Also with being honest, don’t forget to be respectful. Think about how you would want someone to address the problem or situation with you and consider their emotions. Remember, weddings are these weird things that bring our weird colors in people so emotions are already high. Don’t act out of emotion or anger – act out of love.
Reader’s real story:
“At my mom’s wedding, she had to “handle” a situation where her soon to be Mother-in-law wanted to wear a white dress. To the mother-in-law, it was beige dress, but to everyone else it looked white. To deal with this, my mother asked her fiancé to politely tell her to find another dress and recommended that she wore a pink shade (to match my dress).”
#5 Remember this day isn’t just about you
Wait, what?! Yes, I’m probably going to be the only person that will ever tell you this day isn’t just about you. As much as people say this day is all about you (and don’t get me wrong it is) – it is also about your family and friends that have gotten you to this place in life. They are proud of you and feel invested into you, so that’s why they are so invested into the day.
- Your mom that was in labor forever then pushed you out of her you-know-what
- Your dad that spent hours teaching you how to ride a bike
- Your aunt that contributed to your college fund
- Your sister that stuck with you when you went through that weird phase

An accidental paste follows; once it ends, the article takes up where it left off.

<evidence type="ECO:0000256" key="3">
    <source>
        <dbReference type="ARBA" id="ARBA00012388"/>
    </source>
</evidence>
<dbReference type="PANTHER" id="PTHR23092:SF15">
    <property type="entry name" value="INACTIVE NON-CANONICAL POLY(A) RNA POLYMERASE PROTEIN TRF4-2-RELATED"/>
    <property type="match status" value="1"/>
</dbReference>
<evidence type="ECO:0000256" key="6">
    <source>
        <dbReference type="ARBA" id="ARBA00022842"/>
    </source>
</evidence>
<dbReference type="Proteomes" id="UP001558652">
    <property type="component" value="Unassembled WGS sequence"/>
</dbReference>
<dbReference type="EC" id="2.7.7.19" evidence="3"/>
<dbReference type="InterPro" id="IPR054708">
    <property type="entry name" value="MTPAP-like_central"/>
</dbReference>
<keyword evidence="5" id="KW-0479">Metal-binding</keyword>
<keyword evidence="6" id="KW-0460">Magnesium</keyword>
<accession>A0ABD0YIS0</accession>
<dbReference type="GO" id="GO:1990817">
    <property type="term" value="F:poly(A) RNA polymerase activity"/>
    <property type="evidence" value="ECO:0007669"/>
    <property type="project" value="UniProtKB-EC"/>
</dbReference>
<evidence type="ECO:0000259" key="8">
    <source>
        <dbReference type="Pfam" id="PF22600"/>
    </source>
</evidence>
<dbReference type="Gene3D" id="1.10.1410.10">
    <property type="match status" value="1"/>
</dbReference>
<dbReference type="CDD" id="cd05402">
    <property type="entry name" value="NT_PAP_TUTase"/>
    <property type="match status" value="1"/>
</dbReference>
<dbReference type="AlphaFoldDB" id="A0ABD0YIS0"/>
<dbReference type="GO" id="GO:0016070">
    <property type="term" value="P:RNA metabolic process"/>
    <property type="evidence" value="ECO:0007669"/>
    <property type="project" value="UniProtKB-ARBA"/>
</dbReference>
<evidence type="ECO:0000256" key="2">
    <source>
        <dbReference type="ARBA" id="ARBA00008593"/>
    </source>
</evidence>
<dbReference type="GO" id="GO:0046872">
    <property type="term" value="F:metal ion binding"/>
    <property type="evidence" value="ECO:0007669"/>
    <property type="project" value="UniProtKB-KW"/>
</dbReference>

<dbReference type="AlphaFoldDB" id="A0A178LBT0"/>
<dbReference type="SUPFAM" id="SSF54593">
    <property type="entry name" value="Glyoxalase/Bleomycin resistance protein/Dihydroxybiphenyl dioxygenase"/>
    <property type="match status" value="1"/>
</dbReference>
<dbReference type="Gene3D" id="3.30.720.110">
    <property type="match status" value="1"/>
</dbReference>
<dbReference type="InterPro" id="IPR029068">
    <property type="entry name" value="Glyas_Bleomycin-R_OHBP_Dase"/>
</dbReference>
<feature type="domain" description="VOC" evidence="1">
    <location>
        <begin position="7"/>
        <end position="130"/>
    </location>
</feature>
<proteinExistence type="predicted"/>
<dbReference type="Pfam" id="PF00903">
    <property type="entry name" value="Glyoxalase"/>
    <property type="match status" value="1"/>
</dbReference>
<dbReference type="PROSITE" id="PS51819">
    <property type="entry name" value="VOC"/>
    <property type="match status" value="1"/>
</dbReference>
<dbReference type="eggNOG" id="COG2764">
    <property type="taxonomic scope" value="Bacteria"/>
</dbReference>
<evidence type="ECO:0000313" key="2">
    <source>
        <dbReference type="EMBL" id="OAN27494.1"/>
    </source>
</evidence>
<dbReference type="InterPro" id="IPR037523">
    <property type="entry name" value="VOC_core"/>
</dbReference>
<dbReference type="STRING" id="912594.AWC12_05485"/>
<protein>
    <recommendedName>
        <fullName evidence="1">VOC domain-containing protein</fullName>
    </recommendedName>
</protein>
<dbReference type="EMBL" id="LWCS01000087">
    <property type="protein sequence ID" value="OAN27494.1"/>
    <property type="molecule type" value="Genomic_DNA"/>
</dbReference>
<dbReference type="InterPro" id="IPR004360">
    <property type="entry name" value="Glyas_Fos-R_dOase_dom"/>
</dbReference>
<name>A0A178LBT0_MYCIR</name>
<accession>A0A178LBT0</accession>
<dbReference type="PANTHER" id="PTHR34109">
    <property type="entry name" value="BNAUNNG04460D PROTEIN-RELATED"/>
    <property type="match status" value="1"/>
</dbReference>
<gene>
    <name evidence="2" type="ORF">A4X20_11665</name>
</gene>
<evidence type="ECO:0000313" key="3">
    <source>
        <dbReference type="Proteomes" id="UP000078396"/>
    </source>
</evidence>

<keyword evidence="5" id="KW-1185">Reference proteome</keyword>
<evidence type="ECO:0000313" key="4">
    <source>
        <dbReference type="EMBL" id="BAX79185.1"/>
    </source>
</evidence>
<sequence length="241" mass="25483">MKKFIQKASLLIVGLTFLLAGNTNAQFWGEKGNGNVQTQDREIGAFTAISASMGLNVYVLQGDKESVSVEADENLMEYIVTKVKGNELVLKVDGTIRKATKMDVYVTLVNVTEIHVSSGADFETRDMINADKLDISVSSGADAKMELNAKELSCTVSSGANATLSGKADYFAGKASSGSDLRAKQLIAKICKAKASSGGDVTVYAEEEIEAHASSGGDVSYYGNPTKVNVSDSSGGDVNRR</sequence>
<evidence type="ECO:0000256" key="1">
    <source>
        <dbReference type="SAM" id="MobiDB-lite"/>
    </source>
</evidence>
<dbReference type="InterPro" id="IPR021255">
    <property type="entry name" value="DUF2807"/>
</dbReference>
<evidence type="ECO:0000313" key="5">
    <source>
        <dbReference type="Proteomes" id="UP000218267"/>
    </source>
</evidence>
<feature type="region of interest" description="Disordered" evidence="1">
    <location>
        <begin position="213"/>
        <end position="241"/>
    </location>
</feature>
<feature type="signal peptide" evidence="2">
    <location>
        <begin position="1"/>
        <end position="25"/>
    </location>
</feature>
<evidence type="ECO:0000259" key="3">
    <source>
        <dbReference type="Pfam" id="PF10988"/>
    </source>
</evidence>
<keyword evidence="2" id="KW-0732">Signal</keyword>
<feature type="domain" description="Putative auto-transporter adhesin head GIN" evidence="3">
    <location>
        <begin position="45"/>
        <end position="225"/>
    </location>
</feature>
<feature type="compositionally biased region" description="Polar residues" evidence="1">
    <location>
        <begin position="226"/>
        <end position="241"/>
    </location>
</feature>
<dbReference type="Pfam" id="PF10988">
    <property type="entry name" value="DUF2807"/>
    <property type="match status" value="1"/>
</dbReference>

- Your best friend that still loved you when you wore gaucho pants and croc shoes in middle school.
This day is about gathering all your favorite people into a room to celebrate a new beginning so let them feel involved and share a few thoughts and ideas.
#6 Bonus tip for dealing with family while wedding planning!
Make your family and friends feel important by giving them tasks.
Ask your aunts to be in charge of lighting candles before the reception. Have your mom come over and ensemble invitations. Ask your dad to pick the song for the Father-Daughter Dance. See if your cousins and step-siblings will great guests and pass out programs before the ceremony. People want to feel involved and they want to help, so by giving them a task will make them feel important.
If you have a family member that you know will upset you or rub you the wrong way on the wedding day, keep them busy with lots of tasks on the day. For example, If you are your mom butt heads – then ask her to oversee the set-up at the venue or run to go get the desserts from the baker.
Those are my 5 tips for dealing with family while wedding planning. Comment below and tell me some of your best tips for dealing with family while wedding planning!
Have you read our post about Being The First of Your Friends To Get Married?
Photo: Allie & John Photography